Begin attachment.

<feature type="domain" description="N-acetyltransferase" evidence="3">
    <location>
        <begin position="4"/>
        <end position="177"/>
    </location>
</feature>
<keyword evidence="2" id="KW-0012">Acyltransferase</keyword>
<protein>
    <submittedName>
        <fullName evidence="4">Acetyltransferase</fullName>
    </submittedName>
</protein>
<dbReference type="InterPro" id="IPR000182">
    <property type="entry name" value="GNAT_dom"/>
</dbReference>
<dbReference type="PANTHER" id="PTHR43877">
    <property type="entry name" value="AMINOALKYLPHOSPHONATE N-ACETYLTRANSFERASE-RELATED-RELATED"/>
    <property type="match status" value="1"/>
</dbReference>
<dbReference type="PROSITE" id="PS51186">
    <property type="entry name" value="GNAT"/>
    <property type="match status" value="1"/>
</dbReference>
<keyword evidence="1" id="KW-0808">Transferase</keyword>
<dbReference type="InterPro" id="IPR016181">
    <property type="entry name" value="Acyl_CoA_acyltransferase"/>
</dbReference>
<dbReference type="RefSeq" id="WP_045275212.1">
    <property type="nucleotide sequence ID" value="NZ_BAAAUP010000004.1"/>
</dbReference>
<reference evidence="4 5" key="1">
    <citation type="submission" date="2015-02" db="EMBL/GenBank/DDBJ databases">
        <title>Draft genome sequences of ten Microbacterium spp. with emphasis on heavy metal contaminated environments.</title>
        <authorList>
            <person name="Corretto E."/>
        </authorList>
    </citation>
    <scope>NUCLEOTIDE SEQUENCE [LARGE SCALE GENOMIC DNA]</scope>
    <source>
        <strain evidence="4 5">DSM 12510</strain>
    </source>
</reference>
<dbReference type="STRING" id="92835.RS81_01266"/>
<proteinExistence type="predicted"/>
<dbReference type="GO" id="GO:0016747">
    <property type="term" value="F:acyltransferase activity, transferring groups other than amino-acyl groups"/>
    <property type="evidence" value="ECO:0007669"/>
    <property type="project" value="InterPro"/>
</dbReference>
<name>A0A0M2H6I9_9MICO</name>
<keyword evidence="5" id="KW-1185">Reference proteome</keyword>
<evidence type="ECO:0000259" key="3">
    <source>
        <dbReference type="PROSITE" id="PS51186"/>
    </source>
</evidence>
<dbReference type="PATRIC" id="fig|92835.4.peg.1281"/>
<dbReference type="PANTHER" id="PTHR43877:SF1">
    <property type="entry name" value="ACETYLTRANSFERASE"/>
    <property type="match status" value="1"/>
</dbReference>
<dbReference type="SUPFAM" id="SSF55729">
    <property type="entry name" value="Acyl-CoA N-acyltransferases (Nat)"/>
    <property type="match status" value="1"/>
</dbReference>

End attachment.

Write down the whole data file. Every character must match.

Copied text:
<feature type="domain" description="N-acetyltransferase" evidence="3">
    <location>
        <begin position="4"/>
        <end position="177"/>
    </location>
</feature>
<keyword evidence="2" id="KW-0012">Acyltransferase</keyword>
<protein>
    <submittedName>
        <fullName evidence="4">Acetyltransferase</fullName>
    </submittedName>
</protein>
<dbReference type="InterPro" id="IPR000182">
    <property type="entry name" value="GNAT_dom"/>
</dbReference>
<dbReference type="PANTHER" id="PTHR43877">
    <property type="entry name" value="AMINOALKYLPHOSPHONATE N-ACETYLTRANSFERASE-RELATED-RELATED"/>
    <property type="match status" value="1"/>
</dbReference>
<dbReference type="PROSITE" id="PS51186">
    <property type="entry name" value="GNAT"/>
    <property type="match status" value="1"/>
</dbReference>
<keyword evidence="1" id="KW-0808">Transferase</keyword>
<dbReference type="InterPro" id="IPR016181">
    <property type="entry name" value="Acyl_CoA_acyltransferase"/>
</dbReference>
<dbReference type="RefSeq" id="WP_045275212.1">
    <property type="nucleotide sequence ID" value="NZ_BAAAUP010000004.1"/>
</dbReference>
<reference evidence="4 5" key="1">
    <citation type="submission" date="2015-02" db="EMBL/GenBank/DDBJ databases">
        <title>Draft genome sequences of ten Microbacterium spp. with emphasis on heavy metal contaminated environments.</title>
        <authorList>
            <person name="Corretto E."/>
        </authorList>
    </citation>
    <scope>NUCLEOTIDE SEQUENCE [LARGE SCALE GENOMIC DNA]</scope>
    <source>
        <strain evidence="4 5">DSM 12510</strain>
    </source>
</reference>
<dbReference type="STRING" id="92835.RS81_01266"/>
<proteinExistence type="predicted"/>
<dbReference type="GO" id="GO:0016747">
    <property type="term" value="F:acyltransferase activity, transferring groups other than amino-acyl groups"/>
    <property type="evidence" value="ECO:0007669"/>
    <property type="project" value="InterPro"/>
</dbReference>
<name>A0A0M2H6I9_9MICO</name>
<keyword evidence="5" id="KW-1185">Reference proteome</keyword>
<evidence type="ECO:0000259" key="3">
    <source>
        <dbReference type="PROSITE" id="PS51186"/>
    </source>
</evidence>
<dbReference type="PATRIC" id="fig|92835.4.peg.1281"/>
<dbReference type="PANTHER" id="PTHR43877:SF1">
    <property type="entry name" value="ACETYLTRANSFERASE"/>
    <property type="match status" value="1"/>
</dbReference>
<dbReference type="SUPFAM" id="SSF55729">
    <property type="entry name" value="Acyl-CoA N-acyltransferases (Nat)"/>
    <property type="match status" value="1"/>
</dbReference>